Full Spectrum Warrior Review
I have to start this review off by letting you know that Full Spectrum Warrior (FSW) is not an action game. If you are looking for a third person shooter, FSW is not that game. You never even get to pull a trigger. In reality it is much more akin to a strategy game that requires sound squad-based tactics if you are to succeed at it. As a strategy game it provides a unique gameplay experience and is an interesting change of pace as long as you have the patience to fight your battles slowly and methodically.
|Fireteam Bravo comes under fire.|
The main reason for FSW’s unique gameplay is that it began life as a trainer for the U.S. Army. It was designed to teach military personnel the fundamentals of MOUT (Military Operations in Urban Terrain) warfare and therefore is probably the most realistic simulation of urban combat that you can play at home in your underwear. In fact, you know you’re not playing your typical game right from the start as the mandatory tutorial will take you an hour to complete. Even the training has training. The Army believes in thorough preparation though, so once you’ve completed the tutorial you’ll know how to use all of the controls and have all of the tactical tools you need to succeed in the game.
The basics of the game are pretty straightforward. You are the omniscient, disembodied commander of two squads, or fireteams, of four soldiers each. The squads are identically configured and outfitted and each consists of a team leader, a rifleman, a grenadier, and an automatic gunner. All of the orders that you will give are team-based and you’ll never be able to split a team or command an individual soldier to do something. You can order your team to move to a new location, fire at targets in a particular direction, or to fire a grenade or smoke, but they will actually carry out the orders without any control on your part. There are some minor variations to these orders such as specifying that the team watch for attacks from a given direction while moving or that they lay down covering fire in a designated area, but overall you are working with a pretty small command set.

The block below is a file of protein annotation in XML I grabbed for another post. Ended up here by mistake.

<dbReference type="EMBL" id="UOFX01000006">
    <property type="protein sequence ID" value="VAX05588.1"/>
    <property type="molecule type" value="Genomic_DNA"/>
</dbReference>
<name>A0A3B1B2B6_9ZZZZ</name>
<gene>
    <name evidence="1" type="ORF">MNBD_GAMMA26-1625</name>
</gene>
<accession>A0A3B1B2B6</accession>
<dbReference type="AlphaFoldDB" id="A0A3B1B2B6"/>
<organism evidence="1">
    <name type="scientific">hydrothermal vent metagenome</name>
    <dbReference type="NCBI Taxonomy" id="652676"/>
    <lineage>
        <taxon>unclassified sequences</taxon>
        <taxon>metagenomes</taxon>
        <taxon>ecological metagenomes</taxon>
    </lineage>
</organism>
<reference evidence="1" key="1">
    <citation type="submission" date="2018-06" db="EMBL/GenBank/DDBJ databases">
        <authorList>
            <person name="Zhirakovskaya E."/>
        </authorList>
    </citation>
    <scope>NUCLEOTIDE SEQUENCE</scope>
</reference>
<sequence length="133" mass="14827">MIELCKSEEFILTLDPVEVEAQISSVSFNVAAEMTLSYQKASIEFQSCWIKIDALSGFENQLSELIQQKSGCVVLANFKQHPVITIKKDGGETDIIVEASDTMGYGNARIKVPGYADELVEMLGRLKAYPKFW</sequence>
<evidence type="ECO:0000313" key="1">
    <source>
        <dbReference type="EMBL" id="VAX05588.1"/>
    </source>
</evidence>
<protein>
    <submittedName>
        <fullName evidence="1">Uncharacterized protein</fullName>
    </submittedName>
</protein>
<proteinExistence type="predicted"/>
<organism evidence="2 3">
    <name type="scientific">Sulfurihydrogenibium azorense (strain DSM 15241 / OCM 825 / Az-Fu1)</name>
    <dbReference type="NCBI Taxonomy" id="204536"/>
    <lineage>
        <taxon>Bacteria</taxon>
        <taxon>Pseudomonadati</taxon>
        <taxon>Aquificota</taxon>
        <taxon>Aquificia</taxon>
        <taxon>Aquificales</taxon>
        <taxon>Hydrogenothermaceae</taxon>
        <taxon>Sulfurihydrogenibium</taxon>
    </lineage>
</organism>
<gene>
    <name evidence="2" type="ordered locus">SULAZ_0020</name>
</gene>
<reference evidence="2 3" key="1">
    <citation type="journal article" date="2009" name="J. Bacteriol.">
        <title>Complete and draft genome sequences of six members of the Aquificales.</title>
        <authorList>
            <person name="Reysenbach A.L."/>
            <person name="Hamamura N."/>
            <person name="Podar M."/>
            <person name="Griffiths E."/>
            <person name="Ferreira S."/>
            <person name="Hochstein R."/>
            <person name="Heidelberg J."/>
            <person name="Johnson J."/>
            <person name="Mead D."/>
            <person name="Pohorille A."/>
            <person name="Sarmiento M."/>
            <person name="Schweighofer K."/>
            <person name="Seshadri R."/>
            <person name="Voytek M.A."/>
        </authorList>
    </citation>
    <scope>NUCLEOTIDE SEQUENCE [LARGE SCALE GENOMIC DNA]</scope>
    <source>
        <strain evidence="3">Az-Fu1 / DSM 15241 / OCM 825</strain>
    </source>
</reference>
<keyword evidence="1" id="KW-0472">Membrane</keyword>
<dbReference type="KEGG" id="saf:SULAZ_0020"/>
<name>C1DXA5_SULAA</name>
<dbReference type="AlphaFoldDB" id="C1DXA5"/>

Gameplay is an exercise in moving from one protected location to the next, alternating between your teams as one moves and the other provides covering fire. You have to remember that the game was originally developed as a training aid and so it is designed to reinforce the use of proper tactics through repetition. Each mission boils down to a series of enemy encounters designed to make you use cover as you advance and to force you to use your squads to protect each other until one of them can maneuver into a position to take out the enemy. As such, the game almost plays out as a series of puzzles in which you need to find the proper tactical answer to each. Play too aggressively or try to get fancy and your squad will end up dead. This is an important fact to drum into the heads of soldiers, but some gamers will find this a very limiting factor on gameplay. If one of your teams or the enemy is in a covered position, they are marked so with shield icons over their heads and they are completely safe from fire. There’re no taking potshots at bobbing heads or hoping for lucky shots in the game – being under cover is a tactical situation as far as the game is concerned and your job is to take the prescribed course of action for each tactical situation.